School Library Journal
Gr 7 Up-Marsden continues the saga that began in Tomorrow When the War Began (Houghton, 1995), in which Australia was invaded and occupied by an unknown enemy and a group of teens organized a guerrilla campaign against the invaders. New Zealand has since been drawn into the war, but the setting of this sixth installment is largely in "Hell," a part of the Australian outback used by the young partisans as a safe haven when they aren't launching attacks against the enemy. Ellie and her comrades take in "ferals," children who have been left to run wild in the streets of a nearby town. The kids are not receptive to being cared for, and the teens' attempts at building a sense of community and family sometimes allow for a few lighthearted moments. The war, of course, is never far away. There are plenty of dramatic, fast-paced battle scenes with lots of action and carnage, which is vividly depicted. Ellie wrestles with her conscience throughout the story. Does she have the right to kill others in order to survive? Marsden offers no definitive answer to such questions, leaving readers to make up their own minds. Although this story picks up where Darkness, Be My Friend (Houghton, 2001) left off, it stands on its own well enough for readers unfamiliar with the series to appreciate it. The main audience for the book, however, is likely to be those who have followed the war from the beginning.-Edward Sullivan, White Pine School, TN Copyright 2001 Cahners Business Information.
From the Publisher
“Marsden again demonstrates his ability to write as compellingly about internal battles as he does external ones.” VOYA (Voice of Youth Advocates)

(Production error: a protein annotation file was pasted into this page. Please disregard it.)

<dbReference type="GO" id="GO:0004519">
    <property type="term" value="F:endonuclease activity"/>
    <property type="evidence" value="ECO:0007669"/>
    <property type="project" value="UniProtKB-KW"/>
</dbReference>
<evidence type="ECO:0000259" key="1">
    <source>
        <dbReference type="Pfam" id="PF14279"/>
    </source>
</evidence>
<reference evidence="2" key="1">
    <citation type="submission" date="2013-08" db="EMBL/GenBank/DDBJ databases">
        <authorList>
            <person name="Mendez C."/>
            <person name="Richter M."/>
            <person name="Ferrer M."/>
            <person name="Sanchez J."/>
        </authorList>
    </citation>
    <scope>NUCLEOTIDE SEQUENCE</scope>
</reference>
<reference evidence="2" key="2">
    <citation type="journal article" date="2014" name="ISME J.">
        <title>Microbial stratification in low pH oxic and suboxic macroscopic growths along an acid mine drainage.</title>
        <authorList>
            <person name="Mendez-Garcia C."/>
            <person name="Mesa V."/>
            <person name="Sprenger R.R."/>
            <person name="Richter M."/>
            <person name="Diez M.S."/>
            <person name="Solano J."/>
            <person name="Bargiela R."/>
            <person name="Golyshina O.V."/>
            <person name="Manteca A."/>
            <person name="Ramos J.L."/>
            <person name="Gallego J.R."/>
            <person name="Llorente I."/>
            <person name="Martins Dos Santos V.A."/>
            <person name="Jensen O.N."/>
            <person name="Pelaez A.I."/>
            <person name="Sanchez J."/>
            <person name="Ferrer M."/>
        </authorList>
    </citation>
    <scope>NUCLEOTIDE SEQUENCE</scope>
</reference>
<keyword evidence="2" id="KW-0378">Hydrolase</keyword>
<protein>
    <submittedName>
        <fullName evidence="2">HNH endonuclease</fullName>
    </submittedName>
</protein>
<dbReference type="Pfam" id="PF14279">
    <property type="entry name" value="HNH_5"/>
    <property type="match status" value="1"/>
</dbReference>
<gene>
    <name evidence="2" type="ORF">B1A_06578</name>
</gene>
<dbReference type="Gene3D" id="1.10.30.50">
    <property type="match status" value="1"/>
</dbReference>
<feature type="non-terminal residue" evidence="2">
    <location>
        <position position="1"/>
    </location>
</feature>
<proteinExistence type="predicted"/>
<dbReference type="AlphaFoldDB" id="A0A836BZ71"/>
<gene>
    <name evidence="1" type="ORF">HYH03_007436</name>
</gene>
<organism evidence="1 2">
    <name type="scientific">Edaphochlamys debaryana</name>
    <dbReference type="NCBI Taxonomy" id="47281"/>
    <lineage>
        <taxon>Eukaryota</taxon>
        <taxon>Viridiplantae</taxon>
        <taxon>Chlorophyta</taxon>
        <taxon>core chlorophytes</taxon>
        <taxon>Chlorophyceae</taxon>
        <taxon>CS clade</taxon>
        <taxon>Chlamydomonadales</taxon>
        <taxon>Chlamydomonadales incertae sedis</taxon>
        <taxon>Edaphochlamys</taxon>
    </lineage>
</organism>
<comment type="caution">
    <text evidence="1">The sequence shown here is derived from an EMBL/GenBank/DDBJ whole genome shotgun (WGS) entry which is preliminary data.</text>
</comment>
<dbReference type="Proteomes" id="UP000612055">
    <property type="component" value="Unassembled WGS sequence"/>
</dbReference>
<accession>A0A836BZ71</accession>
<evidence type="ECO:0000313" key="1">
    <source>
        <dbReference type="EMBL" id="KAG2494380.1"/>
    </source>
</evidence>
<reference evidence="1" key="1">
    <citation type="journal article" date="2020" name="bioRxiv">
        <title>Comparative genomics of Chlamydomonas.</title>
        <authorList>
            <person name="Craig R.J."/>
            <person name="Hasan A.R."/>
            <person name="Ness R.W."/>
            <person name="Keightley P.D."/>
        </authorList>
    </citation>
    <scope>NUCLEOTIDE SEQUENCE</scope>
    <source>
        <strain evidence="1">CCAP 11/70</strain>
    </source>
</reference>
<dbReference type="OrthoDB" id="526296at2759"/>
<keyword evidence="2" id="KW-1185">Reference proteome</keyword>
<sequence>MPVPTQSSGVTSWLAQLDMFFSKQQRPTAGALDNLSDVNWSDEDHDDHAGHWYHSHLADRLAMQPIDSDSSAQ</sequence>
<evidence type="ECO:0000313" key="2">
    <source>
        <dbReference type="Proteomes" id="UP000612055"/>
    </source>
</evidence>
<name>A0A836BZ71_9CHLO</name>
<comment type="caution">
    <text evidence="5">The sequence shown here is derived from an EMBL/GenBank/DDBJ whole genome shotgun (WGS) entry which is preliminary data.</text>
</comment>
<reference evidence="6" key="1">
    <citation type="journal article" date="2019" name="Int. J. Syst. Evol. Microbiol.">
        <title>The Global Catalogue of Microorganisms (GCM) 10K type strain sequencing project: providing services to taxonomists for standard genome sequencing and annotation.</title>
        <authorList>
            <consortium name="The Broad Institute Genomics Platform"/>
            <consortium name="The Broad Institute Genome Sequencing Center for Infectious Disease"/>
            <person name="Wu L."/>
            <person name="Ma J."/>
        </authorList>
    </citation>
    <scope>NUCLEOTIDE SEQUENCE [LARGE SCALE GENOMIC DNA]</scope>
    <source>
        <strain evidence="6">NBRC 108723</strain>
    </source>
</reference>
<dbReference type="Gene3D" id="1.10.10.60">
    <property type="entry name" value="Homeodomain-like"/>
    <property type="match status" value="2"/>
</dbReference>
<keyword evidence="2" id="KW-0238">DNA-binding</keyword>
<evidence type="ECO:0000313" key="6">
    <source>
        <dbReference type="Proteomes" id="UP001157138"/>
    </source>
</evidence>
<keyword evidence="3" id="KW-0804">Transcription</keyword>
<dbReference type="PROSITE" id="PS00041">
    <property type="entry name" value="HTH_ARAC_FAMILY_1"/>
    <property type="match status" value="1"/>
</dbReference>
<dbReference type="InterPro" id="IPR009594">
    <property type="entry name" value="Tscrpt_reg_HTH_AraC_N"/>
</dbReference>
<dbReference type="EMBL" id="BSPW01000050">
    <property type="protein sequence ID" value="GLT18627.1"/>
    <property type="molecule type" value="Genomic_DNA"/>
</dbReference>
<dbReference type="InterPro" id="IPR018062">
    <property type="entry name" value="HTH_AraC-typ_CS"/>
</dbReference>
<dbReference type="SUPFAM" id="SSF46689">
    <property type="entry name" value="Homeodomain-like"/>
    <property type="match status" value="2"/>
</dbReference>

Product Details

ISBN-13:
9780547528168
Publisher:
Houghton Mifflin Harcourt
Publication date:
10/29/2001
Series:
Tomorrow Series , #6
Sold by:
Houghton Mifflin Harcourt
Format:
NOOK Book
Pages:
256
Sales rank:
175,579
File size:
211 KB
Age Range:
12 - 17 Years

Meet the Author

John Marsden’s highly praised series concludes in this thrilling installment that will bring readers to the edge of their seats and keep them there until the last page is turned. John Marsden is one of Australia’s best-known writers for young adults. His work has received critical acclaim and has earned a cultlike following worldwide. The popular Tomorrow series has been translated into seven languages and has sold over one million copies in Australia alone.

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Night Is for Hunting 4.7 out of 5 based on 0 ratings. 13 reviews.
Anonymous More than 1 year ago
Dinysus cabin at hunt res three
Anonymous More than 1 year ago
Hades cabin is at razor result 1
Anonymous More than 1 year ago
Hello
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graysmenagerie More than 1 year ago
I saw the movie and noticed that is was based on a book, so I came to B&N to look for the nook books and was excited to see that it was a series of 7. Please read series in order! This is supposed to be a youth/teen book, but they did not write them this way when I was young. I recommend that parents glance through these books to be sure they think that their child can handle the "war time" theme. But anyway, i loved the series and really was sad when it was over!! In it's own way, this is educational on survival that unfortunately may be needed one day.
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Guest More than 1 year ago
I loved this book, I really liked the way that it was set up and the way that it ended. If you started the first book then you should really read this one.